The Chateau Museumn
Litter of Dogs
We breed poodles - not the cosseted modern lap dogs that many
people associate with the word "poodle". These are large dogs,
the original breed, natural water retrievers. The last litter
consisted of twelve live births of which we kept two bitches.
Most of them have found homes in France, but others now live in
Spain and the USA.
Poodles are the most intelligent dogs. They grow quickly and are
naturally inquisitive. This means that they learn quickly and
need lots of exercise, which in turn calls for lots of long walks
in the countryside. As they are natural swimmers - they even have
webbed feet - they particularly enjoy summer walks down to the
Click on the following link to open a website on real
Standard Poodles in a new window:
Decorating the Great Hall
walls will be lime washed and then painted in late medieval style.
Surviving paintwork in one room reveal that the original owners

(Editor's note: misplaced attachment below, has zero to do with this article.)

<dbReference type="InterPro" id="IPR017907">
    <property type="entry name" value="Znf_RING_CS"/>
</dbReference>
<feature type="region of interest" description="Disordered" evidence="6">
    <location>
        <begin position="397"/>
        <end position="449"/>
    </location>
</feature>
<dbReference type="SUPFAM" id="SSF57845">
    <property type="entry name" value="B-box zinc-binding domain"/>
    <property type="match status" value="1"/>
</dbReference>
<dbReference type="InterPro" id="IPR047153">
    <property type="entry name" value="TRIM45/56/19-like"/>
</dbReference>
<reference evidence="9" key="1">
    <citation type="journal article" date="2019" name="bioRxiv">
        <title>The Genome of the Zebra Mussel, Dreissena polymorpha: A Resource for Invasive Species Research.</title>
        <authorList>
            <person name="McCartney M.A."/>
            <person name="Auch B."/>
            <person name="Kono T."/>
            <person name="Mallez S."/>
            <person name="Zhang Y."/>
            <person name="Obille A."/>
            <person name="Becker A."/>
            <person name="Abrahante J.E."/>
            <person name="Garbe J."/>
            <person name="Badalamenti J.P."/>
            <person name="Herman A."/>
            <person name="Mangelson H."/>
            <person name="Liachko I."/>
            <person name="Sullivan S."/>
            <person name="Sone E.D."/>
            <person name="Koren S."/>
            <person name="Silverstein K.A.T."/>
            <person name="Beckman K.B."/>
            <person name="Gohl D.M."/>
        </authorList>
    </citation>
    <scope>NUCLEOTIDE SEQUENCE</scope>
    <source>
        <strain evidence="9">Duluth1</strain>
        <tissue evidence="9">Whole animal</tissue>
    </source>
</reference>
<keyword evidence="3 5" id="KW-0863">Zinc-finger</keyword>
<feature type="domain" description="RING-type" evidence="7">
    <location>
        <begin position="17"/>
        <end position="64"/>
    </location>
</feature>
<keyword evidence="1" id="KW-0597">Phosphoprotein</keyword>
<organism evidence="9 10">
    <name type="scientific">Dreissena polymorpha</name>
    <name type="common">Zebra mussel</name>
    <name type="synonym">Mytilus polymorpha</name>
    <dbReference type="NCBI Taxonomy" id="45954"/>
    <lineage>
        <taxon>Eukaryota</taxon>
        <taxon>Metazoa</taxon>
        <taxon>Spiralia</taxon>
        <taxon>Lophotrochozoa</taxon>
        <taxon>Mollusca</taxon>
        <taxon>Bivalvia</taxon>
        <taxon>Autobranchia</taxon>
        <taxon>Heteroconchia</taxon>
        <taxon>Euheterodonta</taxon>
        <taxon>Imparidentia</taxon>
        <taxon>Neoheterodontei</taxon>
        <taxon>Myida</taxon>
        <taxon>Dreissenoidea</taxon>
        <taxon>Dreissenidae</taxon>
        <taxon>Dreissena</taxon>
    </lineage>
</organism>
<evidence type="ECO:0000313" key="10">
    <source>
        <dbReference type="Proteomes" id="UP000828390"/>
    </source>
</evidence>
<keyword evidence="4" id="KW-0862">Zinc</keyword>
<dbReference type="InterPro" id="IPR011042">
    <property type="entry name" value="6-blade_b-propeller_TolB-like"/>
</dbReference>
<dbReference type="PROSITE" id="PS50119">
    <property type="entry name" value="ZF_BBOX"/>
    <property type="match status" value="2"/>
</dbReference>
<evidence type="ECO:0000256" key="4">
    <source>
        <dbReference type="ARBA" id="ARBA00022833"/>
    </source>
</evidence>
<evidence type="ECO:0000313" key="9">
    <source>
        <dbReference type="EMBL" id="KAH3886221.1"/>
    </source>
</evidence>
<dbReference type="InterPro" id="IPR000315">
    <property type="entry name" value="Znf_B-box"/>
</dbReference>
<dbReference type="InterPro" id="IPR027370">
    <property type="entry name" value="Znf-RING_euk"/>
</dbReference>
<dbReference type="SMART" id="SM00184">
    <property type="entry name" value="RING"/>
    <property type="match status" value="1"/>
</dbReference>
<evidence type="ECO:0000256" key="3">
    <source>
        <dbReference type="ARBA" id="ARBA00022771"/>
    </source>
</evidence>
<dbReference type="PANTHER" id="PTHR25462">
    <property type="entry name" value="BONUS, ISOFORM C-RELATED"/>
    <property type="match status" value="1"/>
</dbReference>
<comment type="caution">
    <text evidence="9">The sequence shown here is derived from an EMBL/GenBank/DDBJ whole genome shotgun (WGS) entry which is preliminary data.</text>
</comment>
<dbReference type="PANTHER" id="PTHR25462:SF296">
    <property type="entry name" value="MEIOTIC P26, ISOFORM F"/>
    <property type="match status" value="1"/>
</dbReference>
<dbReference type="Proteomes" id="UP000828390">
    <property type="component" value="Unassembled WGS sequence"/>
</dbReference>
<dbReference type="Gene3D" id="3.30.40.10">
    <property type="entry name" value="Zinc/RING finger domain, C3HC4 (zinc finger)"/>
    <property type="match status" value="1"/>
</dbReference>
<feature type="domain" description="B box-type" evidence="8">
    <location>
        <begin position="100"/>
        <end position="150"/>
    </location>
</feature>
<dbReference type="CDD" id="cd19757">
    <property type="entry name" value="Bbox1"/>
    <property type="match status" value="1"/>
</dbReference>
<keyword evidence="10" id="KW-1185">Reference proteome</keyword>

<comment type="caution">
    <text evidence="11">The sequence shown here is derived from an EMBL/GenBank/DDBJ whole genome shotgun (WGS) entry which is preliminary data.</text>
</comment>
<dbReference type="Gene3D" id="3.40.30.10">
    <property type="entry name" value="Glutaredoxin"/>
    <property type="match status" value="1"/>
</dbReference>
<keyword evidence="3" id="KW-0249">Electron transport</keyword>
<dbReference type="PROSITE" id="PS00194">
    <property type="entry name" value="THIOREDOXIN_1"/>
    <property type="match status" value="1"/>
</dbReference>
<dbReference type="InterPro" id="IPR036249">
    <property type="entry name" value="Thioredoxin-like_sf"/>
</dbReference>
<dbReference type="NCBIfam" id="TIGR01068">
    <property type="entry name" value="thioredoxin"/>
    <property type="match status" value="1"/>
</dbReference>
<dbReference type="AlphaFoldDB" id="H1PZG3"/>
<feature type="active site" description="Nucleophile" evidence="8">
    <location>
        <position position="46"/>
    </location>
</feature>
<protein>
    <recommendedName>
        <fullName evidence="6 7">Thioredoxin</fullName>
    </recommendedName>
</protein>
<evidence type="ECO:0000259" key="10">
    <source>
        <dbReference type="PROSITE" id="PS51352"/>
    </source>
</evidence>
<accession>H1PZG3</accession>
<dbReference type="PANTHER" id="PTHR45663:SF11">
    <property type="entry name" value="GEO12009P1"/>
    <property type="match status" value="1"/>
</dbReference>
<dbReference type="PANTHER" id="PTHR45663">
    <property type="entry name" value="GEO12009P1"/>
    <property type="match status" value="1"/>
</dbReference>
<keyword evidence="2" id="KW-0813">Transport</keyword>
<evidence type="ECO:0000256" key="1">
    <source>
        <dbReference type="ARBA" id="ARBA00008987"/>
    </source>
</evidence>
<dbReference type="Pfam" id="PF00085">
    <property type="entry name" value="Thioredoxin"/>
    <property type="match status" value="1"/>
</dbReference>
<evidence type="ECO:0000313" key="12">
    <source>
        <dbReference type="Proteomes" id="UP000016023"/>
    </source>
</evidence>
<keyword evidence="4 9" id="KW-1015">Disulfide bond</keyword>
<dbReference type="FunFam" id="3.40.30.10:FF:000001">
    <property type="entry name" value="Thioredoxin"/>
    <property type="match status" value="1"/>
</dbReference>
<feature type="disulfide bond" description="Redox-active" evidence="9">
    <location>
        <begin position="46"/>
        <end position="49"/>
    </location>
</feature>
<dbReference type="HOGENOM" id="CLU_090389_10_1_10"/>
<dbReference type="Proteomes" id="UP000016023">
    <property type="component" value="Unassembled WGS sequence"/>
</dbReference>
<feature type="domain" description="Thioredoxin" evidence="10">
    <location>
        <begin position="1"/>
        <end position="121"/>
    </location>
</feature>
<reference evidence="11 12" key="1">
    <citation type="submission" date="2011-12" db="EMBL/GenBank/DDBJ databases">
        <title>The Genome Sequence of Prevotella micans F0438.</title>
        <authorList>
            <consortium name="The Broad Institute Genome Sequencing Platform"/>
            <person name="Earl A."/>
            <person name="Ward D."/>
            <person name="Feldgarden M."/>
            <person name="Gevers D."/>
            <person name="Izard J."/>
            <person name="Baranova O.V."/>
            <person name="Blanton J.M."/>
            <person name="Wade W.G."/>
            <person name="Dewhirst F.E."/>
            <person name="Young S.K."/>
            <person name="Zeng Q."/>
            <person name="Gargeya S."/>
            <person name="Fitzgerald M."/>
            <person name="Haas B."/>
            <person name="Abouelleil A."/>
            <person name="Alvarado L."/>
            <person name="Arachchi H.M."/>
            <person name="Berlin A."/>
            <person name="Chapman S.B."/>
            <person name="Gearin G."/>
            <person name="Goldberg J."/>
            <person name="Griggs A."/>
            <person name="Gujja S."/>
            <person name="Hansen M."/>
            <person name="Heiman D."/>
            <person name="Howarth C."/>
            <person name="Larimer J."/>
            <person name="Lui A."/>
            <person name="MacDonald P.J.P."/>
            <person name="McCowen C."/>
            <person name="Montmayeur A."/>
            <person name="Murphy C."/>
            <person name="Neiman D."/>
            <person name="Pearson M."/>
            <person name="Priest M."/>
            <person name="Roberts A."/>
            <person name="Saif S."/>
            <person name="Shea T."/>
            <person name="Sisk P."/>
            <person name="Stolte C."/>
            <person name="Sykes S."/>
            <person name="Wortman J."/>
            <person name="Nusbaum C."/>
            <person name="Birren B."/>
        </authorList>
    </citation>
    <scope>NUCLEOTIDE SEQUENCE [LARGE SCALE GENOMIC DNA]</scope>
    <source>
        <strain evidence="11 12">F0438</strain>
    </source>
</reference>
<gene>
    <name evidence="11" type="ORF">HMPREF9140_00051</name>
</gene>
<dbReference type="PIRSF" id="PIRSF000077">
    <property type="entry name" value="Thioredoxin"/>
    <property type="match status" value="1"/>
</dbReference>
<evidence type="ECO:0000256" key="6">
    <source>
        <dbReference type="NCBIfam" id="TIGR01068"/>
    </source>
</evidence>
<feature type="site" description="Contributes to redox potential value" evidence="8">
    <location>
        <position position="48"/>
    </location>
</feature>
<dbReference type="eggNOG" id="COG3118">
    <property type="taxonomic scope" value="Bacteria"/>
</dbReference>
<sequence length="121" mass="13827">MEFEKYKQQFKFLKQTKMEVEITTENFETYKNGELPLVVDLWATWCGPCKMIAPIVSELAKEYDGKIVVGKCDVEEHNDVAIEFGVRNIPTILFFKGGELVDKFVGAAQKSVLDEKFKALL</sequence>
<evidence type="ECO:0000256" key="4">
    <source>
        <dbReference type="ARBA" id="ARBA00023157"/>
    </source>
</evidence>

were still decorating in a what would have been a very old fashioned
style in the fifteen hundreds. The technique, widespread in the
earlier part of the Middle Ages, was to paint large regular ashlars
onto the plain lime washed walls. Sometimes, as in the surviving
sample, they were left plain. Sometimes a simple design would
be repeated in the centre of each painted stone. (This fashion
was never abandoned in local churches, so you can find hundreds
of examples in the area, and our restauration will be based on
these). Contemporary fashion in the sixteenth century was to paint
was to paint walls with abstract repeating designs or murals,
often in bright primary colours. We hope to decorate other rooms
in this style.